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Interesting reply from email to Richard Moriarty, CAA

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Nigel Heather24/07/2019 21:24:36
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Yay, Chris Grayling has been kicked out, good riddance.

 

I know it won't change anything but at least it is something.

 

Cheers,

 

Nigel

Edited By Nigel Heather on 24/07/2019 21:25:38

Martin Harris25/07/2019 01:21:25
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Let's hope Boris takes a look at the "distinguished" record of a certain person:

She was the Conservative candidate in the constituency of Brighton Pavilion at the 2010 general election. She finished third with 23.7 percent of the vote.[2] She served as a director of the No 2 AV campaign during the UK's 2011 referendum on changing its voting system,[3] later working as Executive Director of 'Conservatives In', an unsuccessful campaign supporting a remain vote in the 2016 European Union membership referendum.

She was nominated for a life peerage in the 2016 Prime Minister's Resignation Honours

On 21 December 2016, she was appointed as a Baroness in Waiting (i.e. government whip in the House of Lords).[5]

She became a Parliamentary Under-Secretary of State in the Department for Transport on 23 April 2019, with responsibility for Aviation.

Steve J25/07/2019 07:19:57
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We now have a Secretary of State for Transport who appears to be sympathetic. It will be interesting to see if anything changes.

Steve

Steve J26/07/2019 19:42:13
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Baroness Vere is returning as Aviation Minister sad.

Steve

MattyB29/07/2019 15:20:03
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Posted by Steve J on 26/07/2019 19:42:13:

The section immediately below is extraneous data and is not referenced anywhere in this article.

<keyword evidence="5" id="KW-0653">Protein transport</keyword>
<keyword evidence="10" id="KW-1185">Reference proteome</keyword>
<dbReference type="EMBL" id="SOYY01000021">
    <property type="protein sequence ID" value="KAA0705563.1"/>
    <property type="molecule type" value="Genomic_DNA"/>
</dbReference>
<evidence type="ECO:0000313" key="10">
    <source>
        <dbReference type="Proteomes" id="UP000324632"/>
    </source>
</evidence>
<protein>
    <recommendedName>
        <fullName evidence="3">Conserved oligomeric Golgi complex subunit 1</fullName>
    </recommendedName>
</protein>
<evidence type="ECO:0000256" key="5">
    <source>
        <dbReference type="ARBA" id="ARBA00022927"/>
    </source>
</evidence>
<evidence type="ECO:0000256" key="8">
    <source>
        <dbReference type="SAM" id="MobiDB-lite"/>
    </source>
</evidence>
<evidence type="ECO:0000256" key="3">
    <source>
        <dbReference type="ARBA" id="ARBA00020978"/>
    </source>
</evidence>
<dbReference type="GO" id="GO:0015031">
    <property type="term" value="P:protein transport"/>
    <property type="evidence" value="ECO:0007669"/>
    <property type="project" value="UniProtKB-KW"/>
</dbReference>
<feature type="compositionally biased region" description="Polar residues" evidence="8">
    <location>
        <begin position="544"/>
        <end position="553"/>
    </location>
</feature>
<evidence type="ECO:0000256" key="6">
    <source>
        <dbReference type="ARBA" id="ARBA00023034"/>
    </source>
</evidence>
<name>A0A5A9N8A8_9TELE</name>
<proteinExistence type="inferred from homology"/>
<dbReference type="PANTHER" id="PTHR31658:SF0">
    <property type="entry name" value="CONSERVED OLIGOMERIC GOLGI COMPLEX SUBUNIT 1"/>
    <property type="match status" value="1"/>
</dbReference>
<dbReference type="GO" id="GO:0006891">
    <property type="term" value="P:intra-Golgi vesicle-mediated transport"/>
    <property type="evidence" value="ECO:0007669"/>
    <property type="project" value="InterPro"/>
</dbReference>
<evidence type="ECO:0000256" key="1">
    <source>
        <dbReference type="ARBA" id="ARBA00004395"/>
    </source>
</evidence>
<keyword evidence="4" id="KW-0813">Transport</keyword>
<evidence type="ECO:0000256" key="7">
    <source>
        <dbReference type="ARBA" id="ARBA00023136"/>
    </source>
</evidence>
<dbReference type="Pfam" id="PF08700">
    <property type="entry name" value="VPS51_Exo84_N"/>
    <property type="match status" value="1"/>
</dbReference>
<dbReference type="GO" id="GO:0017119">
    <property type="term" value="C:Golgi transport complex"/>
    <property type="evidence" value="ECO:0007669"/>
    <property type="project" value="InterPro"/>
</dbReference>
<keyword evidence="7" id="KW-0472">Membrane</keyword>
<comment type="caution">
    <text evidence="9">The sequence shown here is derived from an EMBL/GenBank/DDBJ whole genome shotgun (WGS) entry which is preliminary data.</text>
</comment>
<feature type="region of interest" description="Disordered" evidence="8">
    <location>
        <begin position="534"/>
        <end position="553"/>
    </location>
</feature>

Baroness Vere is returning as Aviation Minister sad.

Steve

wink

Edited By MattyB on 29/07/2019 15:20:41

Steve J31/07/2019 14:04:32
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Posted by Steve J on 25/07/2019 07:19:57:

We now have a Secretary of State for Transport who appears to be sympathetic.

We have the first written questions answered by Mr Shapps.

Lee Rowley MP asked:

"To ask the Secretary of State for Transport, what assessment his Department has made of the potential effect of the UK Drone Registration Scheme on levels of criminal activity involving drones."

Grant Shapps MP replied:

"The Government’s response to the 2018 consultation on ‘Taking Flight: The Future of Drones in the UK’ sets out that it is likely that the majority of users of small unmanned aircraft (SUAs) who break the law, do so unintentionally. Therefore, the introduction of a registration and education scheme will raise awareness of how to safely fly an unmanned aircraft. SUAs will be required to display their registration number on their aircraft, which will help law enforcement agencies identify the operator of the aircraft where an offence has been committed whether intentionally or otherwise.